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 About Lao PDR

Modern-day Laos has its roots in the ancient Lao kingdom of Lan Xang, established in the 14th Century under King FA NGUM. For 300 years Lan Xang had influence reaching into present-day Cambodia and Thailand, as well as over all of what is now Laos. After centuries of gradual decline, Laos came under the domination of Siam (Thailand) from the late 18th century

until the late 19th century when it became part of French Indochina. The Franco-Siamese Treaty of 1907 defined the current Lao border with Thailand. In 1975, the Communist Pathet Lao took control of the government ending a six-century-old monarchy and instituting a strict socialist regime closely aligned to Vietnam. A gradual return to private enterprise and the liberalization of foreign investment laws began in 1988. Laos became a member of ASEAN in 1997.

Geography :
Laos is a landlocked country, having Cambodai, China, Myanmar, Thailand and Vietnam as its bordering neighbors. The thickly forested landscape consists mostly of rugged mountains, with some plains and plateaus. The Mekong River forms a large part of the western boundary with Thailand, whereas the mountains of the Annamite Chain form most of the eastern border with Vietnam. The elevation spans from 70 m. to 2817 m. above the sea level.

The climate is tropical monsoon type with two seasons: the rainy season from the beginning of May to the end of September and the dry season from October to April. The average temperature is at 29 degree centigrade.

Vientiane is the Capital of Lao PDR, other significant cities are Luang Prabang, Savannakhet and Pakxe.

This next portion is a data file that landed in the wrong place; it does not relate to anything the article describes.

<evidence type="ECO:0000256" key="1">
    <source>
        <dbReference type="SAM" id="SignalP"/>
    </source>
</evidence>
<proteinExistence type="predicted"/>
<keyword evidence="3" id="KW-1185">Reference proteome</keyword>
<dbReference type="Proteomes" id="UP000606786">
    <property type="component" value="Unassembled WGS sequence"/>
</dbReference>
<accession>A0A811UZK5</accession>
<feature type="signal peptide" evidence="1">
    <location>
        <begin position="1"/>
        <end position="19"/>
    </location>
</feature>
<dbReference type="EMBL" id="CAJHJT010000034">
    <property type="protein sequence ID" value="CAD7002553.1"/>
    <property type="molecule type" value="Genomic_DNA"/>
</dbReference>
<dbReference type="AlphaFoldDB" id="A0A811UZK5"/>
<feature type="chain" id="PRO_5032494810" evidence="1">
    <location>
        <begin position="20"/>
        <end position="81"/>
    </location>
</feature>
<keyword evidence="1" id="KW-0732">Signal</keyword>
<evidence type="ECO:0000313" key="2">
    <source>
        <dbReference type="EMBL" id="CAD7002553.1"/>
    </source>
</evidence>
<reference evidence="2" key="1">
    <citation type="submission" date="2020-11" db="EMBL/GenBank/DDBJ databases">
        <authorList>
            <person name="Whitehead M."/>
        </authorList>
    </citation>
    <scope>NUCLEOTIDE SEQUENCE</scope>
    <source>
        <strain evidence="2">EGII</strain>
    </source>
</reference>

Demographic :
The population of Laos was estimated at 6.5 million in 2011, dispersed unevenly across the country. Most people live in valleys of the Mekong River and its tributaries; urban population is around  33%. The main ethnic groups are Lao (55%), Khmou (11%), and Hmong (8%).

Median age is 20.7 years, the life expectancy 62 years.

The predominant religion in Laos is Theravada Buddhism. There are also a small number of Christians, mostly in the Vientiane area, and Muslims, mostly in the Myanmar border region.

The official language is Lao, a tonal language of the Tai linguistic group. The written language is based on Khmer writing script. While French language is used due to historical reasons, English language has become increasingly studied in recent years.

Economy and Industry :
The government of Laos began decentralizing control and encouraging private enterprise in 1986. As a result the growth averaged 6% per year from 1988-2008. Despite this high growth rate, a further development of the infrastructure is needed, particularly in rural areas. Electricity is available in urban areas and in many rural districts. The economy has benefited from high foreign investment in hydropower, mining, and construction. Laos is taking steps required to join the World Trade Organization, such as reforming import licensing.

Substance agriculture dominated by rice cultivation in lowland areas, accounts for about 30% of GDP and provides 80% of total employment. Industry accounts for 33% of the GDP and service sector for 37%. Exports from Laos are mainly commodities: wood products, coffee, electricity, tin, copper and gold. Imports consist of machinery and equipment, vehicles, fuel and consumer products.

Culture :
Theravada Buddhism has a dominant influence in Lao culture. It is reflected throughout the country from language to the temples and in art, literature, performing arts, etc. The national instrument, the Khaen, a type of bamboo flute that has prehistoric origins, dominates Laotian music. The Khaen traditionally accompanied the singer in lam, the dominant style of folk music. Among the various lam styles, the lam sarevane is probable the most popular.

Lao cuisine has common characteristics with the Northeastern Thai (Isan) food. Sticky rice is characteristic staple food and has cultural and religious significance to the Lao people.




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